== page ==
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Del Mar Thoroughbred Club Announces New Safety Measures For 2019 Season

Horses race in the Pacific Classic at Del Mar Thoroughbred Club, Saturday, Aug. 20, 2016, in Del Mar, Calif.
Associated Press
Horses race in the Pacific Classic at Del Mar Thoroughbred Club, Saturday, Aug. 20, 2016, in Del Mar, Calif.

The Del Mar Thoroughbred Club announced new and enhanced safety protocols for horses and jockeys Tuesday which will be in effect for the Del Mar race track's 80th racing season which begins July 17.

The initiatives include a mandate for a five-person review panel to analyze each horse's racing, medical and training history to ensure each horse is safe to race and a ban on the use of nonsteroidal anti-inflammatory medication fewer than 48 hours before a race or a workout. Previously, NSAIDs were allowed up to 24 hours before a race or workout.

The approximately 1,850 horses stabled at Del Mar will also be subject to increased random testing and analysis, veterinary observation and stable security measures to make sure horses are jockeys are following track rules.


Riding crops will be prohibited during morning workouts and could be restricted further as the track continues consulting with the California Horse Racing Board and the Jockey's Guild.

In addition to its enhanced safety protocols, the DMTC announced the creation of an advisory committee of trainers, veterinarians, jockeys, racing surface maintenance experts and track management to continually discuss how to make Del Mar as safe as possible.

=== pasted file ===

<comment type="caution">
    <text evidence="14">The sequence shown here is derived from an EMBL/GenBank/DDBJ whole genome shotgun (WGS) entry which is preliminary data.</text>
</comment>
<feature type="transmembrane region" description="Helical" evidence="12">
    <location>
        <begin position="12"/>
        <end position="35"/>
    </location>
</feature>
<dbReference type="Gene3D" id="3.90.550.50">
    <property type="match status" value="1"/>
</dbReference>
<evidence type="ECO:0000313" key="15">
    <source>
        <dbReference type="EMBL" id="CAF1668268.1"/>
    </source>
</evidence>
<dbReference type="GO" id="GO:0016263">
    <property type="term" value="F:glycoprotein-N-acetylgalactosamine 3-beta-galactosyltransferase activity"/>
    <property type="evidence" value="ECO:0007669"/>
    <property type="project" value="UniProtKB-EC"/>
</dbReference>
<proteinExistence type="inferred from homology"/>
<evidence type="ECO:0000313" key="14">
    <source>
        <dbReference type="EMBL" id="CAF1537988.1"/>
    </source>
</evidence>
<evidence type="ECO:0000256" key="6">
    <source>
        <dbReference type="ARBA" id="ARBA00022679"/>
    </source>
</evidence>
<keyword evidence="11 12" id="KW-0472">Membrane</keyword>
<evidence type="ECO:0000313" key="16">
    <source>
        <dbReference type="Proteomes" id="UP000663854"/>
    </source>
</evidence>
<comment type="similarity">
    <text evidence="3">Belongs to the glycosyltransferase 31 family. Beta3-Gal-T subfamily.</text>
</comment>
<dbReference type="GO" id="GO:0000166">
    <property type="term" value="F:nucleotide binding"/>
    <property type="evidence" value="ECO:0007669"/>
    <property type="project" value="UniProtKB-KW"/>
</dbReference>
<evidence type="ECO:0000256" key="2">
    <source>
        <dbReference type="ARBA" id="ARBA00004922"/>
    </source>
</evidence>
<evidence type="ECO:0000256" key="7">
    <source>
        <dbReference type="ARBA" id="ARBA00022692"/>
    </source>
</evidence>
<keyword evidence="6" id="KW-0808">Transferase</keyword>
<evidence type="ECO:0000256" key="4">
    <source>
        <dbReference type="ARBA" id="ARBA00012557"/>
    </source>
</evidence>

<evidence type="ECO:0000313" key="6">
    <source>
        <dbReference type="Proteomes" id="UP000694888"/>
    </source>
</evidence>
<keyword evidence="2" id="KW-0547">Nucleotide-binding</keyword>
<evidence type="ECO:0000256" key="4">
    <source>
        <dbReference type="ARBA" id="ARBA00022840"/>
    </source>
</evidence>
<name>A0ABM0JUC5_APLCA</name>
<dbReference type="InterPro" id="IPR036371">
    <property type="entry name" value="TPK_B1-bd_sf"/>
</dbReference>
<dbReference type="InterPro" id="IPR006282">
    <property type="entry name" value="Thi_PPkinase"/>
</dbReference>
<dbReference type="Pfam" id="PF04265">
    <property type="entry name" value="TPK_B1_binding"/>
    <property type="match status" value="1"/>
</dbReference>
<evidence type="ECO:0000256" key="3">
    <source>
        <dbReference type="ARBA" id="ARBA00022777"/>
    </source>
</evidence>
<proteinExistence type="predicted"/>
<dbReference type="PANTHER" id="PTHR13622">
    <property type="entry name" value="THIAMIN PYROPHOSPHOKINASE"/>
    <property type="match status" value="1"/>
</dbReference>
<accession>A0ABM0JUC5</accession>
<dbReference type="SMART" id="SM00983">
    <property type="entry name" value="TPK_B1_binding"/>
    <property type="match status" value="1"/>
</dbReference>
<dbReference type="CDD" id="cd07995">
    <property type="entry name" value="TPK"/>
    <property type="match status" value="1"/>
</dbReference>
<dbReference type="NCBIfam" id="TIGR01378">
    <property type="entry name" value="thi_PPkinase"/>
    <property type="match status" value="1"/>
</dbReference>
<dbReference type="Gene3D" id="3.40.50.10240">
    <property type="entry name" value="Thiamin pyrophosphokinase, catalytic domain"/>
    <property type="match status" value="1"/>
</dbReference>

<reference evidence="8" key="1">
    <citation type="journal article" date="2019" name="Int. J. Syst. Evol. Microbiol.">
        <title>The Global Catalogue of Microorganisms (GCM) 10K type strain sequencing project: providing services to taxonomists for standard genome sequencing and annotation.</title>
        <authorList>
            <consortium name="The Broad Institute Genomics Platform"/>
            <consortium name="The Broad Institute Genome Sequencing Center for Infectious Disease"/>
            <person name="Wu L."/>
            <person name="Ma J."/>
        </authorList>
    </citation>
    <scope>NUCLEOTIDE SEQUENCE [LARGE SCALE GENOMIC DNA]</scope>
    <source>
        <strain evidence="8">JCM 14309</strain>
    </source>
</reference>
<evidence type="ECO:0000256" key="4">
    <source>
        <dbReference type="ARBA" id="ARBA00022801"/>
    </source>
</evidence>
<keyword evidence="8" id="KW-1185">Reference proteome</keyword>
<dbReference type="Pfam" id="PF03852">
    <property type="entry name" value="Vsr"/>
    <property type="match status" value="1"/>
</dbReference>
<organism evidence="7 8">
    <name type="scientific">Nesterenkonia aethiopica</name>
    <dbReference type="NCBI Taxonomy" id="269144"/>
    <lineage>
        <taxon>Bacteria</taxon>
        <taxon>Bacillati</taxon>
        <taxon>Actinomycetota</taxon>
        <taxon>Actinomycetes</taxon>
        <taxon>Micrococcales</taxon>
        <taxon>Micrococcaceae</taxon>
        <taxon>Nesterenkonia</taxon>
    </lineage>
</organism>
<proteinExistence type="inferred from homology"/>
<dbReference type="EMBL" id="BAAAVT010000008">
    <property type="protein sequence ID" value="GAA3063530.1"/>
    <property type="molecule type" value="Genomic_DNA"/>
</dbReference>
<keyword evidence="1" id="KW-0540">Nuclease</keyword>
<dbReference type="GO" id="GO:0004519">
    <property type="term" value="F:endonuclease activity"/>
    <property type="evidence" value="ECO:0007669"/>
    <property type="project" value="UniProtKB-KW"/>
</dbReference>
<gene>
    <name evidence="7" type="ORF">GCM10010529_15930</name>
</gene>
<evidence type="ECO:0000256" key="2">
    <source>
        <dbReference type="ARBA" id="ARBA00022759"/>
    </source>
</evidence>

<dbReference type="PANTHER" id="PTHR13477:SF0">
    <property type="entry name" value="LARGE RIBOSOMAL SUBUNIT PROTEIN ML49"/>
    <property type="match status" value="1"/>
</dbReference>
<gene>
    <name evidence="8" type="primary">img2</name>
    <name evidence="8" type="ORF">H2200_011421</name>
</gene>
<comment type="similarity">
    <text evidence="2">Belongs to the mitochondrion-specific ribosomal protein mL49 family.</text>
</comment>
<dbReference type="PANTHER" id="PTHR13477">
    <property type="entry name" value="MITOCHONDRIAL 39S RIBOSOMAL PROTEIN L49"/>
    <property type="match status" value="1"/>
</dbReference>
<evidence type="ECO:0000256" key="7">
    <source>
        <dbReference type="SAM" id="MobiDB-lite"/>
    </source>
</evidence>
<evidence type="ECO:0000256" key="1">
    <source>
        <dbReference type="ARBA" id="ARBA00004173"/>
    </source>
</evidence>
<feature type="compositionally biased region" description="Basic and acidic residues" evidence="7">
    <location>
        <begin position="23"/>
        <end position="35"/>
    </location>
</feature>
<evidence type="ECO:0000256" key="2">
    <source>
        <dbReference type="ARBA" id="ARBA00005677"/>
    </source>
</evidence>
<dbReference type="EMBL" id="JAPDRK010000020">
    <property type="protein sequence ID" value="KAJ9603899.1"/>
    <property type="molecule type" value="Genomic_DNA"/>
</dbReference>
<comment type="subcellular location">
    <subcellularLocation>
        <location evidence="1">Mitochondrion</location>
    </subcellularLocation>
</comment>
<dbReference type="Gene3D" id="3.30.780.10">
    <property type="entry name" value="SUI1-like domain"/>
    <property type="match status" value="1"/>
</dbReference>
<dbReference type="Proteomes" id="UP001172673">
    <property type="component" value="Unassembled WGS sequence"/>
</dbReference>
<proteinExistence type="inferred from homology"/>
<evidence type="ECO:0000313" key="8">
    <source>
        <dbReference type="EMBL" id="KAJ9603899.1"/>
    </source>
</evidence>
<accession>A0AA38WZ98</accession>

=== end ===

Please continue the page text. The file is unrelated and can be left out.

"Del Mar continues to strive to provide the safest environment possible for our equine and human athletes for both racing and training," said DMTC CEO Joe Harper.

"We have a responsibility to implement the best practices for safety and welfare and the further responsibility to educate the public about these practices and about the extraordinary levels of care provided to our equine athletes."

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The club announced the increased safety measures at a time when horse racing is under unprecedented criticism from animal rights activists. Gov. Gavin Newsom signed a bill last week allowing the CHRB to suspend racing licenses and race days at Santa Anita Park in Arcadia without public notice due to an unprecedented wave of horse deaths and fatal injuries at the track.

A total of 30 horses died during Santa Anita's racing season, which ran from Dec. 26-June 23. The deaths led to calls for increased safety measures and an indefinite closure of the track while state officials investigate the cause of the deaths.

The DMTC dealt with a similarly deadly racing season in 2016, when 17 horses died during Del Mar's racing season. After remaking its dirt track with the help of race track consultant Dennis Moore and implementing additional safety measures like adding a radiology and ultrasound facility along the track's backstretch, only five horses died during Del Mar's 2017 season and six during its 2018 season.

After instituting the changes, Del Mar has been rated one of the safest horse racing venues in the U.S., tallying only 0.79 horse deaths per 1,000 starts last year, according to the Jockey Club Equine Injury Database. According to the DMTC, the national average was 1.68 among tracks that reported their fatal injuries.

"Significant thought, due diligence and stakeholder input went into the crafting of the reforms we are implementing this summer," said Tom Robbins, the DMTC's executive vice president of racing and industry relations.

"All of us recognize our responsibility to ensure the safety and welfare of the horses that race and train here. We are very appreciative of the cooperation from industry stakeholders including our owners and trainers."

The Del Mar Thoroughbred Club is scheduled to begin its summer season July 17 and continue through Sept. 2. Races will be held Wednesday through Sunday each week with a sixth day of racing during the season's final week.

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